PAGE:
Western analysis

Cells were lysed in RIPA buffer (50 mM Tris-Cl pH 8.0, 150 mM NaCl, 0.5 mM EDTA, 1% NP-40, 0.5% sodium-deoxycholate, 0.1% SDS) containing protease inhibitors for 10 min on ice. Clarified lysates (100 μg) were electrophoresed on a 12% SDS-PAGE gel and transferred to nitrocellulose membrane. The membrane was incubated with the appropriate 1° antibody and HRP-conjugated 2° antibody and subjected to chemiluminescence detection (Pierce). For detecting histones, cells were washed in PBS containing 5 mM sodium butyrate and resuspended in acid extraction lysis buffer (10 mM HEPES pH 7.9, 1.5 mM MgCl2, 10 mM KCl, 0.5 mM DTT, 1.5 mM PMSF, 0.2 N HCl) for 30 minutes on ice. Lysates (100 μg) were electrophoresed on a 10% SDS-PAGE gel and blotted as described above. Antibodies used were: TMS1 (Protein Tech; #PTG10500-1-AP), GAPDH (Abcam; #ab8245), hMOF, hMSL1, H3K9/14Ac, H4K16Ac, estrogen receptor α (Santa Cruz; #SC-7207) and E-cadherin (BD Biosciences; #C20820).

Reverse Transcription

Total RNA was isolated from MCF7 cells using the RNeasy Mini kit (Qiagen). RNA (6 μg) was pre-treated with DNase I and then reverse-transcribed using random hexamer primers and M-MLV reverse transcriptase. cDNA was amplified with primers against TMS1, hMOF or 18s rRNA using real-time PCR as described for the ChIP assays. Starting quantities were determined relative to a common standard curve generated using MCF7 cDNA. Primer sequences are available upon request.

Methylation-Specific PCR (MSP) and Bisulfite Sequencing

MSP and bisulfite sequencing were performed as previously described (27). Primer sets used for MSP overlap a total of 6 CpG sites in the TMS1 CpG island and have been described (17). Primers used for bisulfite sequencing correspond to primer set B in Stimson and Vertino (27).


The active TMS1 locus is marked by H3K4me while the inactive TMS1 locus is marked by H3K9me

The TMS1 locus consists of 3 exons encompassing approximately 1.5 kb on chromosome 16 (Figure 1A) (17). A 1.0 kb CpG island spans the promoter region as well as exons I and II (Figure 1A). This region is unmethylated in cells expressing TMS1, such as IMR90 human diploid fibroblasts and MCF7 breast cancer cells, but is completely methylated in cells lacking TMS1 expression, such as DNMT1-overexpressing human fibroblasts (HMT.1E1) and MDA-MB231 breast cancer cells (Figure 1B) (17, 26, 27). To determine the relationship between histone modifications and DNA methylation at the TMS1 locus, we examined the distribution of histone H3 marks across a region covering approximately 1.5 kb upstream of the transcription start site to approximately 600 bp downstream of the termination sequence in MCF7 and MDA-MB231 cells by ChIP (Figure 1A, C). We found that the active TMS1 locus in MCF7 cells was enriched in nucleosomes marked by H3K9/14Ac, H3K4me2 and H3K4me3 but lacked H3K9me2 and H3K9me3 (Figure 1C). In contrast, the silent TMS1 locus in MDA-MB231 cells was hypoacetylated at H3K9/14Ac and lacked H3K4me2 and H3K4me3 but was enriched in H3K9me2 and H3K9me3 (Figure 1C). We also examined H3K27me3 at the TMS1 locus and found that there was little enrichment of this mark in either MCF7 or MDA-MB231 cells when compared to a negative control (IgG) and a positive control locus (eg. MYT1) (Figure 1C; data not shown) (29). An inverse relationship between H3K4me and H3K9me was also observed in IMR90 and HMT.1E1 cells (data not shown). These results indicate that distinct histone modification profiles correlate with TMS1 gene activity. Specifically, methylation-associated silencing of TMS1 correlates with a shift from H3K4me to H3K9me.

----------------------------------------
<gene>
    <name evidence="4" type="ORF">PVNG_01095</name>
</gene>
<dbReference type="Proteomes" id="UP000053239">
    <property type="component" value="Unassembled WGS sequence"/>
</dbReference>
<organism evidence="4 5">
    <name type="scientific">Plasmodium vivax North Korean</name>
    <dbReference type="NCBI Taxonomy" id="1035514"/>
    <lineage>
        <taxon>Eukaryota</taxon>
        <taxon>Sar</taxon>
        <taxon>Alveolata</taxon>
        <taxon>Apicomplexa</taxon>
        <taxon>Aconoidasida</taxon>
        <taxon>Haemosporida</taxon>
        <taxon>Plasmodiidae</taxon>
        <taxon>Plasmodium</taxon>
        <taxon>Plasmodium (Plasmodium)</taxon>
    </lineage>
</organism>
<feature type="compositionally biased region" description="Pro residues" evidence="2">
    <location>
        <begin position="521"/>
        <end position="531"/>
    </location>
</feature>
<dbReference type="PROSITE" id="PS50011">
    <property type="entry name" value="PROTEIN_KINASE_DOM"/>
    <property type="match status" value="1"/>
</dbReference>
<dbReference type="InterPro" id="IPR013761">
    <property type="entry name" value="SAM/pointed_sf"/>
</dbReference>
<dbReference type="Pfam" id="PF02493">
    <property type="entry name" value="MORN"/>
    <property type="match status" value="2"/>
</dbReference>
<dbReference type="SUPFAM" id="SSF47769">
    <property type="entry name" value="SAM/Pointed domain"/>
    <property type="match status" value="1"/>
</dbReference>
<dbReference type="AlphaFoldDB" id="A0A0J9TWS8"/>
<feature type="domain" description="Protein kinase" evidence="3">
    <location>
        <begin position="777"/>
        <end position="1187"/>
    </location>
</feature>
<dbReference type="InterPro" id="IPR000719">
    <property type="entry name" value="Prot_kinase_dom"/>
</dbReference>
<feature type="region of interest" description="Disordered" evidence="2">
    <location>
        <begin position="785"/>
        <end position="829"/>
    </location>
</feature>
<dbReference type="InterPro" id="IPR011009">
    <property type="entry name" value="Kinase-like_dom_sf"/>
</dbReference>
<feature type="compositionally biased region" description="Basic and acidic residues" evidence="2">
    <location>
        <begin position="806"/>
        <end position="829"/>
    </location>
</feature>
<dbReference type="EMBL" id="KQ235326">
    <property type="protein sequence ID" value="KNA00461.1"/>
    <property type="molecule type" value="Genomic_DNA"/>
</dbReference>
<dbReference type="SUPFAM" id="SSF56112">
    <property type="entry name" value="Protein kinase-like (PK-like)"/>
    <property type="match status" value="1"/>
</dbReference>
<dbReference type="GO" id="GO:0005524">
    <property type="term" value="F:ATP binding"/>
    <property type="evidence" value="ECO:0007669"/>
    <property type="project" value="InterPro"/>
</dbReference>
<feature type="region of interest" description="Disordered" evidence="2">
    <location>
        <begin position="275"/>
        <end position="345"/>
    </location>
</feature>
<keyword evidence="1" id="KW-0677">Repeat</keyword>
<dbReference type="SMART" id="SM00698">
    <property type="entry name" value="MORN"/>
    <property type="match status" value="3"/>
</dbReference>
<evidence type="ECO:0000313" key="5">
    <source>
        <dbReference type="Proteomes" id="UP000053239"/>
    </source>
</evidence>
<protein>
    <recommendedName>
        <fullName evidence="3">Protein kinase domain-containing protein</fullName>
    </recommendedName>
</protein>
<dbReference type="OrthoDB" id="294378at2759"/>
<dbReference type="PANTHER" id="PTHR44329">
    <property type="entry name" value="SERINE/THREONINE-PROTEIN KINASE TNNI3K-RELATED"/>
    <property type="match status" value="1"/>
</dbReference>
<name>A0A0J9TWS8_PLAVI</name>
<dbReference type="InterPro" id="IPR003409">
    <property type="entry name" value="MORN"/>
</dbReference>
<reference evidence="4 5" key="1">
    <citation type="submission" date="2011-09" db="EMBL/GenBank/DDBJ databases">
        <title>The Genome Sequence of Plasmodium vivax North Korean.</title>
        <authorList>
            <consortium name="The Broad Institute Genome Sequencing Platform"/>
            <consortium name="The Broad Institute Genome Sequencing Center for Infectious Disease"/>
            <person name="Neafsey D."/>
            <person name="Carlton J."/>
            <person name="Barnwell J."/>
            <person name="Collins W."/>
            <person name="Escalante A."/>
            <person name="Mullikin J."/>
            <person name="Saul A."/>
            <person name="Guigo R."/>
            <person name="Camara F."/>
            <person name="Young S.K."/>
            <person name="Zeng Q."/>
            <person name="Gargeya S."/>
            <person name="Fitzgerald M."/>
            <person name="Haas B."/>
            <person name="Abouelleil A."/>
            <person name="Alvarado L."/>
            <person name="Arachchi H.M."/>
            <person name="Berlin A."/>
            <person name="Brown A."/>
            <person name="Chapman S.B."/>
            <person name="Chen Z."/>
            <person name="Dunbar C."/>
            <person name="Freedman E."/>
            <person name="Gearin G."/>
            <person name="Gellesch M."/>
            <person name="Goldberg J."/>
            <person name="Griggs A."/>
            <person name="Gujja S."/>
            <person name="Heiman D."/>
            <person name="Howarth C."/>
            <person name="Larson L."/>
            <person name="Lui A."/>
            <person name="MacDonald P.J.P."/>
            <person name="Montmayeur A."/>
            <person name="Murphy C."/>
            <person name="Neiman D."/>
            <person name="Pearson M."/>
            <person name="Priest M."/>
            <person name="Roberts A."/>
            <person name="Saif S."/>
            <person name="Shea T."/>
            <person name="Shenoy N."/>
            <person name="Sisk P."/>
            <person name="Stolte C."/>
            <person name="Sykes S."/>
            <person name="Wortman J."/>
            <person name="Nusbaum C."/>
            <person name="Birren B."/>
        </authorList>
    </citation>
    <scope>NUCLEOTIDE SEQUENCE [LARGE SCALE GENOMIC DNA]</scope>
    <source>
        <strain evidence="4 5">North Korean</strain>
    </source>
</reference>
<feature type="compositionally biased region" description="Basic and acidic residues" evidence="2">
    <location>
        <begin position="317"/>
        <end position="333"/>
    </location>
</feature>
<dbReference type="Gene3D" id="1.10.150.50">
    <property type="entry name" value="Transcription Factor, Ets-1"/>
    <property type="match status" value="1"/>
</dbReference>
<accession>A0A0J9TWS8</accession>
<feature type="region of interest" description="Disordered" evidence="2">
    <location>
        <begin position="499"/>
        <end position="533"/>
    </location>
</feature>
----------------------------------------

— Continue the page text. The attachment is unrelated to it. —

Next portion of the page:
Discreet Localization of H4K16Ac and H4K20me3 at the TMS1 locus